Baseball Throw 101
For Teaching Young Players who are Learning how to Throw!
Observing other coaches...
Coaches (Dads) intend to help but many make problems worse because they don't know what they don't know how to teach. I know this because I myself incorrectly coached my own son and made things worse! Even saying the correct thing can have negative effects. This inspired me to study, think, and learn how to teach. I've spent a ton of time and money learning ways that work. I've also witnessed many unfortunate instances of parents getting frustrated, mad, and harming their relationships with their son. Do you want to be the guy in this picture? Many are and don't recognize it.
Instead - try the drills on this site and let them do the work
Avoid Negative or Inverse Coaching
My Coaching Philosophy....
Before diving into the mechanics lessons, I'd like to share a quick story behind why my philosophy is "Observe, think first, and don't tell them anything unless you're sure convinced its going to help". My son at age 7 was a short arm thrower, like many are. He is a tremendous kid and and I wanted to help as best I could. After a game when my son asked, "how did I do?", without thinking I replied "buddy I was watching your throw and you have to start getting that arm back away from your ear, and fast". Not thinking anything of it, we proceeded to our next game. When the ball was it to my son at third, he picked it up, moved the ball to his ear, jolted it backwards in a jabbing fashion, returned it to his ear, and pushed the ball to first base. My words made it worse despite my intent to help. Bad coach. Observe, think, research, think some more, then speak.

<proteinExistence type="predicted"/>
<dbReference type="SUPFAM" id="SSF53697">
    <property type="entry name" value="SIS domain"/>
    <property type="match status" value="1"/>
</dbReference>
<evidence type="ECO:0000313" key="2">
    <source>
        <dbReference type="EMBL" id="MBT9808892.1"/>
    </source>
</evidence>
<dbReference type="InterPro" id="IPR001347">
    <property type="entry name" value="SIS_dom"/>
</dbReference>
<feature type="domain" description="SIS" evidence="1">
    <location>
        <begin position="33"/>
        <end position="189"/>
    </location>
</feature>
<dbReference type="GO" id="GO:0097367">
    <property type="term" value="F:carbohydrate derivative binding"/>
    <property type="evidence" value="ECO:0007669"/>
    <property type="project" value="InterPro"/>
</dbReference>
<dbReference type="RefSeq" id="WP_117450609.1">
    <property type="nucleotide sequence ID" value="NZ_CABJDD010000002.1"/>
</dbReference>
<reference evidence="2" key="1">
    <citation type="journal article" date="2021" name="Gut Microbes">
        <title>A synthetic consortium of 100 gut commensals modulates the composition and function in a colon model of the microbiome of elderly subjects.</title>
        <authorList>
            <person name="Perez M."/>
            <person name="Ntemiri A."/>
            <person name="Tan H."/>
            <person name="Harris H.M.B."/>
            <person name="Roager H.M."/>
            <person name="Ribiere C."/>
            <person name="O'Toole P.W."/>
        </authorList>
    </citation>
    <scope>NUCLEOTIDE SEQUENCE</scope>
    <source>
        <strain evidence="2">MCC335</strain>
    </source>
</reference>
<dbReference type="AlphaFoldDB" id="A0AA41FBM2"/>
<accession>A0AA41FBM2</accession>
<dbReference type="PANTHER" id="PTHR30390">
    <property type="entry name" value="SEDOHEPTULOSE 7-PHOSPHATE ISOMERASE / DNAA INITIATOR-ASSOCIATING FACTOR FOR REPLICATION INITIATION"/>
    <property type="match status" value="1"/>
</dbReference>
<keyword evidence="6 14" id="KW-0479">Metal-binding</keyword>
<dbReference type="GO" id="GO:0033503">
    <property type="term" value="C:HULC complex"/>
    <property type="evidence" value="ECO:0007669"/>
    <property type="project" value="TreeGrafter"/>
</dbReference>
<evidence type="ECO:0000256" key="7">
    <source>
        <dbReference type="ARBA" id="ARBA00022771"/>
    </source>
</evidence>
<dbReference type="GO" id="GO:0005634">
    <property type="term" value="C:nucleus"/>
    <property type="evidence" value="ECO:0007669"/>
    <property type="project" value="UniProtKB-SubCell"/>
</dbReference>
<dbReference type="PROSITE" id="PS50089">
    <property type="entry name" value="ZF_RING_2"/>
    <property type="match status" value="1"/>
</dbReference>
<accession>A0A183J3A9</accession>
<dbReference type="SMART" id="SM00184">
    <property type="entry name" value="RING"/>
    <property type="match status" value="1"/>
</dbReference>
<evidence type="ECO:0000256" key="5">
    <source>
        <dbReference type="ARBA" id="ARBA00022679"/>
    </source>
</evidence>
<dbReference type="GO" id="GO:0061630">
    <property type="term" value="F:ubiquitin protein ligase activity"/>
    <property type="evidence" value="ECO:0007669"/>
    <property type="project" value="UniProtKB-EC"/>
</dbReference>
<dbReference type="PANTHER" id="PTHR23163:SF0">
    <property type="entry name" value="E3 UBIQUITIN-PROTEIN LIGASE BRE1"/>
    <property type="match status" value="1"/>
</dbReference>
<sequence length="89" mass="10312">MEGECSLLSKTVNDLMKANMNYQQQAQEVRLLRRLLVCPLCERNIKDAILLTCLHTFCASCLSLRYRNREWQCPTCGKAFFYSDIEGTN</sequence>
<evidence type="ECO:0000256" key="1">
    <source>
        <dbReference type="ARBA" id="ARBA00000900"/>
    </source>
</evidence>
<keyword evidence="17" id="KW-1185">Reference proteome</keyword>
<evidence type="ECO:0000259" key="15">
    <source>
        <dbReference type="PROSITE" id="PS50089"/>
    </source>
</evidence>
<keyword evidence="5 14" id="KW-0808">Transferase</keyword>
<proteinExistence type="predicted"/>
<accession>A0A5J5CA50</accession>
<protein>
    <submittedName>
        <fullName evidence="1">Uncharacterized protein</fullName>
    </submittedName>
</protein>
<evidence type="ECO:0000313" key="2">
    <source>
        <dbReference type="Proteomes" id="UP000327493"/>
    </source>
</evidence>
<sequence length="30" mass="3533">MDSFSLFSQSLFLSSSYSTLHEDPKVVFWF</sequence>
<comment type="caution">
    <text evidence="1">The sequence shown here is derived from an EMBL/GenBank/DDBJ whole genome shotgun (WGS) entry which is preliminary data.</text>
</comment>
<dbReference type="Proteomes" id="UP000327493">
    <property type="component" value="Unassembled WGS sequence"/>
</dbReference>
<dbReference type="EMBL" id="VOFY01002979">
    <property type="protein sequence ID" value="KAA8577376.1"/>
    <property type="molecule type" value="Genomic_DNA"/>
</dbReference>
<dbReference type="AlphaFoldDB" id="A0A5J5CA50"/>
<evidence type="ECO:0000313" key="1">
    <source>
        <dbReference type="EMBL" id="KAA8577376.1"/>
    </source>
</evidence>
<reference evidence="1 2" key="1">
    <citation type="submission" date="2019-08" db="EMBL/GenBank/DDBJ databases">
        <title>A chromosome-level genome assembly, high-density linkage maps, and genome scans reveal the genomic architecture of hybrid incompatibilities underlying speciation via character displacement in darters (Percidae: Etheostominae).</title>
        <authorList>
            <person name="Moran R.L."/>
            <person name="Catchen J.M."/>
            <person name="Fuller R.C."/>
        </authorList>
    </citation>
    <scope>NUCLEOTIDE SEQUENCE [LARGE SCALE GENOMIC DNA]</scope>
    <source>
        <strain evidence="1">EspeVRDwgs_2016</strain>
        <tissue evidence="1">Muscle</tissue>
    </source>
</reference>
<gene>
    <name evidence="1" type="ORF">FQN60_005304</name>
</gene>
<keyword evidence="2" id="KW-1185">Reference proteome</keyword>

Beyond my example, we've all heard coaches (like I did at one time) blurt out "throw it don't aim it", without positive results - kids don't know what that means. Furthermore, kids quickly assess whether the words we use help them, and if not, they tune us out really quickly not matter what we say. Gotta keep it fun too, or they will not like baseball.